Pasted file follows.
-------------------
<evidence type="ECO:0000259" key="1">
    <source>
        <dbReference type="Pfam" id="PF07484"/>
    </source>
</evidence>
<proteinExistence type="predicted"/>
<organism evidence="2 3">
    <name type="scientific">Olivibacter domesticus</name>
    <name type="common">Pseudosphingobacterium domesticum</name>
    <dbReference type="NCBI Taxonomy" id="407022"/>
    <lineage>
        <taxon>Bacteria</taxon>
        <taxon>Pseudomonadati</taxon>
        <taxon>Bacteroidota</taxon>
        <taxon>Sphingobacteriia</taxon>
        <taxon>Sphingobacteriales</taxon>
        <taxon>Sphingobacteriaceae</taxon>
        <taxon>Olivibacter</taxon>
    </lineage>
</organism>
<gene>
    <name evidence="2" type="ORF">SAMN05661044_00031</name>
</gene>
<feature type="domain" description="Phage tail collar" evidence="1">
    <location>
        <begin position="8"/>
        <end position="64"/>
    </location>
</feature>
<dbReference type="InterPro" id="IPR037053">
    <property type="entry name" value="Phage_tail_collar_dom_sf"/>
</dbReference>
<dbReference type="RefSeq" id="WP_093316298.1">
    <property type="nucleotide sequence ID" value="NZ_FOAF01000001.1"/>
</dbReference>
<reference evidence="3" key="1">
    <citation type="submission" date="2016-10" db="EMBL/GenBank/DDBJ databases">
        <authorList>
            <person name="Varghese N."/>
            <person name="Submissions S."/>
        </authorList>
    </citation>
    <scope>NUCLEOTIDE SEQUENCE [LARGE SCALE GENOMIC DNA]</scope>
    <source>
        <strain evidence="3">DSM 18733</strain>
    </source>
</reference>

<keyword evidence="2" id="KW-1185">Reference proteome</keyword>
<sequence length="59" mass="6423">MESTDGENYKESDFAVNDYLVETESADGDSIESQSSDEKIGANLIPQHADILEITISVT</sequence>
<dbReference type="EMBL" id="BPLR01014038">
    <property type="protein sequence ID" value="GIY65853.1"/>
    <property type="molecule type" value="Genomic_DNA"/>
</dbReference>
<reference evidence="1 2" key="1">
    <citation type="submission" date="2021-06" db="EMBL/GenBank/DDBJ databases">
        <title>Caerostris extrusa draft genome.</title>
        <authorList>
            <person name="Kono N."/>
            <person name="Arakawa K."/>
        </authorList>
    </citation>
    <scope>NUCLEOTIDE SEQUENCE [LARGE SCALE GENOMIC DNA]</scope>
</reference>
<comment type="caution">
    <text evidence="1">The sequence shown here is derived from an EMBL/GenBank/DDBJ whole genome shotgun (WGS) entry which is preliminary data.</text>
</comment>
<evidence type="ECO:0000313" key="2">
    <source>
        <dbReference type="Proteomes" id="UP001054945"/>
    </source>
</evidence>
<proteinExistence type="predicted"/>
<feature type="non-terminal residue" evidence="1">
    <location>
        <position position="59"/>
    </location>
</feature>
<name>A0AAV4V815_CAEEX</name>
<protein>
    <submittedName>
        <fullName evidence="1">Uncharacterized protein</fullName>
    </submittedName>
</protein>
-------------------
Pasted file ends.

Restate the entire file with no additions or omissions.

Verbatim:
<evidence type="ECO:0000259" key="1">
    <source>
        <dbReference type="Pfam" id="PF07484"/>
    </source>
</evidence>
<proteinExistence type="predicted"/>
<organism evidence="2 3">
    <name type="scientific">Olivibacter domesticus</name>
    <name type="common">Pseudosphingobacterium domesticum</name>
    <dbReference type="NCBI Taxonomy" id="407022"/>
    <lineage>
        <taxon>Bacteria</taxon>
        <taxon>Pseudomonadati</taxon>
        <taxon>Bacteroidota</taxon>
        <taxon>Sphingobacteriia</taxon>
        <taxon>Sphingobacteriales</taxon>
        <taxon>Sphingobacteriaceae</taxon>
        <taxon>Olivibacter</taxon>
    </lineage>
</organism>
<gene>
    <name evidence="2" type="ORF">SAMN05661044_00031</name>
</gene>
<feature type="domain" description="Phage tail collar" evidence="1">
    <location>
        <begin position="8"/>
        <end position="64"/>
    </location>
</feature>
<dbReference type="InterPro" id="IPR037053">
    <property type="entry name" value="Phage_tail_collar_dom_sf"/>
</dbReference>
<dbReference type="RefSeq" id="WP_093316298.1">
    <property type="nucleotide sequence ID" value="NZ_FOAF01000001.1"/>
</dbReference>
<reference evidence="3" key="1">
    <citation type="submission" date="2016-10" db="EMBL/GenBank/DDBJ databases">
        <authorList>
            <person name="Varghese N."/>
            <person name="Submissions S."/>
        </authorList>
    </citation>
    <scope>NUCLEOTIDE SEQUENCE [LARGE SCALE GENOMIC DNA]</scope>
    <source>
        <strain evidence="3">DSM 18733</strain>
    </source>
</reference>

<keyword evidence="2" id="KW-1185">Reference proteome</keyword>
<sequence length="59" mass="6423">MESTDGENYKESDFAVNDYLVETESADGDSIESQSSDEKIGANLIPQHADILEITISVT</sequence>
<dbReference type="EMBL" id="BPLR01014038">
    <property type="protein sequence ID" value="GIY65853.1"/>
    <property type="molecule type" value="Genomic_DNA"/>
</dbReference>
<reference evidence="1 2" key="1">
    <citation type="submission" date="2021-06" db="EMBL/GenBank/DDBJ databases">
        <title>Caerostris extrusa draft genome.</title>
        <authorList>
            <person name="Kono N."/>
            <person name="Arakawa K."/>
        </authorList>
    </citation>
    <scope>NUCLEOTIDE SEQUENCE [LARGE SCALE GENOMIC DNA]</scope>
</reference>
<comment type="caution">
    <text evidence="1">The sequence shown here is derived from an EMBL/GenBank/DDBJ whole genome shotgun (WGS) entry which is preliminary data.</text>
</comment>
<evidence type="ECO:0000313" key="2">
    <source>
        <dbReference type="Proteomes" id="UP001054945"/>
    </source>
</evidence>
<proteinExistence type="predicted"/>
<feature type="non-terminal residue" evidence="1">
    <location>
        <position position="59"/>
    </location>
</feature>
<name>A0AAV4V815_CAEEX</name>
<protein>
    <submittedName>
        <fullName evidence="1">Uncharacterized protein</fullName>
    </submittedName>
</protein>